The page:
Celebrating British contributions to standing volleyball
5th July 2021
There are just 50 days until the Paralympic Games begin in Tokyo. While Great Britain will not be competing at this year’s Games, as we look forward to watching the world’s very best sitting volleyball teams compete for gold, silver and bronze medals, we also wanted to take a moment to look back and celebrate individuals who have made an impact to standing volleyball in Great Britain and beyond.
Standing volleyball is most similar to the conventional version of the game. It first appeared at the Paralympic Games in 1976 in Toronto and saw great success before losing its Paralympic status after the Sydney 2000 Games.
These fantastic figures were all recognised at the World ParaVolley Standing Volleyball Awards in April. Join us in honouring some of Britain’s best.
Gerard represented Great Britain in standing volleyball at four Paralympic Games (1984, 1988, 1992 and 1996) was the best Great British young player at the 1984 Paralympics, and won a bronze medal at the World Standing Volleyball Championships in 1989. Gerard was awarded for his success as a competitor in standing volleyball.
David started playing for Team Great Britain in 1979 at the age of 16. He competed in four Paralympic games in standing volleyball (1980, 1984, 1992 and 1996) and won a bronze medal in the 1989 World Standing Volleyball Championships. David was awarded for his success as a competitor in standing volleyball.
Denis Le Breuilly
Denis was recognised in three different categories at the Standing Volleyball Awards: refereeing, technical officials and governance. He is World ParaVolley’s secretary of Referees Commission and chairman of Rules of the Game Commission and had an esteemed career as an international referee and referee delegate. Hend has also been a referee delegate at major events including the Paralympic Games.
As Sports Director and Technical Official, Denis ensured the technical continuation of standing volleyball under WPV Rules and Regulations, particularly in the World Cups in 2009 and 2011.He was the organiser of technical officials courses, classification, refereeing and coaching courses for World ParaVolley, and is responsible for initiating, developing and administering the three-level pathway to international for referees, coaches, classifiers and technical officials.
Denis has had extensive involvement with the development of volleyball as a coach, referee, tutor and administrator since the late 1970s, but specifically, since 1992, in volleyball for athletes with a physical impairment, through his role as World ParaVolley Sport Director and a member of the Board of Directors. Denis has also been heavily involved with all aspects of volleyball, and he was Interim General Manager from 2006 to 2008, promoting the continuation of standing volleyball after the discipline was excluded from the Paralympics in 2000 by the International Paralympic Committee.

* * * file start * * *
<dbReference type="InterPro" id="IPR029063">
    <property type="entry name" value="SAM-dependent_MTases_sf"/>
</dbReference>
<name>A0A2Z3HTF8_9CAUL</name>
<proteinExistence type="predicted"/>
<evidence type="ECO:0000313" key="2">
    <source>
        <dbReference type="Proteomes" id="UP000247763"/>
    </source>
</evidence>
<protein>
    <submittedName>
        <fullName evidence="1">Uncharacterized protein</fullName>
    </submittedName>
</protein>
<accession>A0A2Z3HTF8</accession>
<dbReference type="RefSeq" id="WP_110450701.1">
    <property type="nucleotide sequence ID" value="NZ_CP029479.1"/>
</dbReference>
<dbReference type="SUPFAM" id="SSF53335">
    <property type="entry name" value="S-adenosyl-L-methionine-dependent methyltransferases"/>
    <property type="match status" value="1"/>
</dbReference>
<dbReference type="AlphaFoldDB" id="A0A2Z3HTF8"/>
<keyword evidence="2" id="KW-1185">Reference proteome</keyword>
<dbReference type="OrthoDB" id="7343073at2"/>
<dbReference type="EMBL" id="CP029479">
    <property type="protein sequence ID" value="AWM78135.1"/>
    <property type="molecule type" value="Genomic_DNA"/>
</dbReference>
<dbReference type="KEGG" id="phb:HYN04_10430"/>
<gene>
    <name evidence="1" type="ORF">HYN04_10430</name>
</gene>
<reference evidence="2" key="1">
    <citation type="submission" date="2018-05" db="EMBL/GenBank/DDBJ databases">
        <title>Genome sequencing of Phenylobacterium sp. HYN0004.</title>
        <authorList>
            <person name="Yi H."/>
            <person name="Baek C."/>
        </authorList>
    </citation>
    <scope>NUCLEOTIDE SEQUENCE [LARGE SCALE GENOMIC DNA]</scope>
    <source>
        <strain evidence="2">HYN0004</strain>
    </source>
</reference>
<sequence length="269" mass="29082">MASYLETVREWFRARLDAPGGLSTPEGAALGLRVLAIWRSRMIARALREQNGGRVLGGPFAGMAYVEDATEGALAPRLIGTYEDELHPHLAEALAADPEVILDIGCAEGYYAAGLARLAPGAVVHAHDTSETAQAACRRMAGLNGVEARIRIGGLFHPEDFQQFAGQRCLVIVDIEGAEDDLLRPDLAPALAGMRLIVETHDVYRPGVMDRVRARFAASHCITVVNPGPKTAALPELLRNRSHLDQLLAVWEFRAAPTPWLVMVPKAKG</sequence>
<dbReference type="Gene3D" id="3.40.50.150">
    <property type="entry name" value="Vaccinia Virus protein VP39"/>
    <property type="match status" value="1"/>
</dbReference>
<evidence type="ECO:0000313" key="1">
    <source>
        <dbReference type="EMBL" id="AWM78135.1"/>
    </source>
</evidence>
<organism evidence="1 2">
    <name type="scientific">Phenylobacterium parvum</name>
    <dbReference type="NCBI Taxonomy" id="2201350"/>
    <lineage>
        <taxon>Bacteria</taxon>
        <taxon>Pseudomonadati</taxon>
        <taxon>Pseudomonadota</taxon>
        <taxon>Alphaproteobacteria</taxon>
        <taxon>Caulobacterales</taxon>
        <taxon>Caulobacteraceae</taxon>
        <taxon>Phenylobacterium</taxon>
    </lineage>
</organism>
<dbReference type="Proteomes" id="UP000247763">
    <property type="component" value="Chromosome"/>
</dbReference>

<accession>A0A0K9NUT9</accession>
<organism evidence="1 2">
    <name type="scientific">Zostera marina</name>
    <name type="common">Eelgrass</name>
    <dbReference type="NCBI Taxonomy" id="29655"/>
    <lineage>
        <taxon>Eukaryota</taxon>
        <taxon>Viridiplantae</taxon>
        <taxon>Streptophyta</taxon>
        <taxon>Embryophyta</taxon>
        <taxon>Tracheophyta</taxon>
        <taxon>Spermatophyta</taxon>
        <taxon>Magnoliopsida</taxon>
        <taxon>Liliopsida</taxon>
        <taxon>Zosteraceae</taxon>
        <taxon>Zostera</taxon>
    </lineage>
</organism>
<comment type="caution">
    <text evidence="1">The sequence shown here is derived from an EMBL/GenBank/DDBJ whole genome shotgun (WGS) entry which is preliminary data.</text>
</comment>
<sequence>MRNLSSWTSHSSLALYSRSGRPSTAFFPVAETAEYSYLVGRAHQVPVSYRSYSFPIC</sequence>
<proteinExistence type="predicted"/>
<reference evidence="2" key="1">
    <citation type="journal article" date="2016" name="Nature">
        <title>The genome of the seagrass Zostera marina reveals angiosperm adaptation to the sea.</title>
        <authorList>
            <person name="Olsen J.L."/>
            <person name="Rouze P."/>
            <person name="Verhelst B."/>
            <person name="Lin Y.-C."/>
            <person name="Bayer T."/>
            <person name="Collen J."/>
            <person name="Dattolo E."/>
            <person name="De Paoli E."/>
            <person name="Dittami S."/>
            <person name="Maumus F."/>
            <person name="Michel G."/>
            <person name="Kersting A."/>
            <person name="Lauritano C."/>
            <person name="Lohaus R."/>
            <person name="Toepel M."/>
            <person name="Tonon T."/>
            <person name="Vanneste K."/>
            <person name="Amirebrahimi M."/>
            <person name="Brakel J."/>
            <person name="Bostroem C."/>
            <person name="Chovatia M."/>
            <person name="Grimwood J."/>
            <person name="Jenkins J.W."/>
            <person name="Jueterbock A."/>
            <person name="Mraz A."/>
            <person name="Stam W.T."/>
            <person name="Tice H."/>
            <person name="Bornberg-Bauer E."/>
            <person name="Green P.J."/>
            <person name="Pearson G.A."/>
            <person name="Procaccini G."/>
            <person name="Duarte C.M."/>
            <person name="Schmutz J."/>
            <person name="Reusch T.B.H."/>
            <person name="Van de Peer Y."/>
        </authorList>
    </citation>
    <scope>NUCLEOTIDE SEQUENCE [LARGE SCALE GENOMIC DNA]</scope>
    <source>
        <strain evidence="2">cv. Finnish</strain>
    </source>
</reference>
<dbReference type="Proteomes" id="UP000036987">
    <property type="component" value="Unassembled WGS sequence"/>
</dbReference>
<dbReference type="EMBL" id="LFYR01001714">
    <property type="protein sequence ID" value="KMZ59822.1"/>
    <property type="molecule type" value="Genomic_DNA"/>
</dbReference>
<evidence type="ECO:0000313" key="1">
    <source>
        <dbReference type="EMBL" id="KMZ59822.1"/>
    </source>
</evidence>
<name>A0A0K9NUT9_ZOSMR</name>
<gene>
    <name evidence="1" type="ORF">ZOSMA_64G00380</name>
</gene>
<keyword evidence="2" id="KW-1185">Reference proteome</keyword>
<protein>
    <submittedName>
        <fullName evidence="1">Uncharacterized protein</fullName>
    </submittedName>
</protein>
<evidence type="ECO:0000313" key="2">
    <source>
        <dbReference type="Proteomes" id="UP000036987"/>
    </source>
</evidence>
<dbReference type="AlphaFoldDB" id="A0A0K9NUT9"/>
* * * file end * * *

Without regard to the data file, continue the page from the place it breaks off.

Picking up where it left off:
Gordon Neale OBE
Gordon was also recognised for his contributions to standing volleyball in three categories: refereeing, technical officials and governance. Gordon’s World ParaVolley career spans over 34 years, from 1984 to 2020. He became the first British sitting volleyball and standing volleyball international referee, and officiated at the Paralympic Games for sitting volleyball and standing volleyball.
Gordon was a jury member, technical delegate and assistant delegate in international and European events and Paralympic Games. He was also an organiser, consultant, lecturer, commentator and CEO of Disability at Sport England, and he was a member of the British Paralympic Association, representing disabled volleyball and ensuring opportunities were made available for athletes and officials to take part in disabled volleyball, including standing volleyball.
Gordon was appointed Vice-President of WOVD, from which he retired in 1997, and he was a member of the British Paralympic Association, representing Disabled Volleyball and ensuring opportunities were made available for athletes and officials to take part in disabled volleyball, including standing volleyball. In 2002, Gordon was awarded an OBE by the Queen for his outstanding contribution to disabled sport.
Jamie was a classifier at the 2007 World Cup, has been World ParaVolley Chair of Anti-Doping Commissions since 2011, and has been a World ParaVolley International Classifier since 2007. Jamie was awarded for his success in classification for standing volleyball.
The late Len Softley
Len was a founding member of the Stoke Amputee Athletic Club, which later became the British Amputee Sports Association, he developed the first classification system that was used internationally in standing volleyball, and was elected to and remained a member of the International Sports Federation of the Disabled for many years. Len, who sadly passed away in 2005, was recognised for his contribution to the governance of ParaVolley at the standing volleyball awards.
The Volleyball Family has so many hardworking volunteers at its heart and we are really proud of the extraordinary work they have done and continue to do to develop volleyball into the best sport it can be.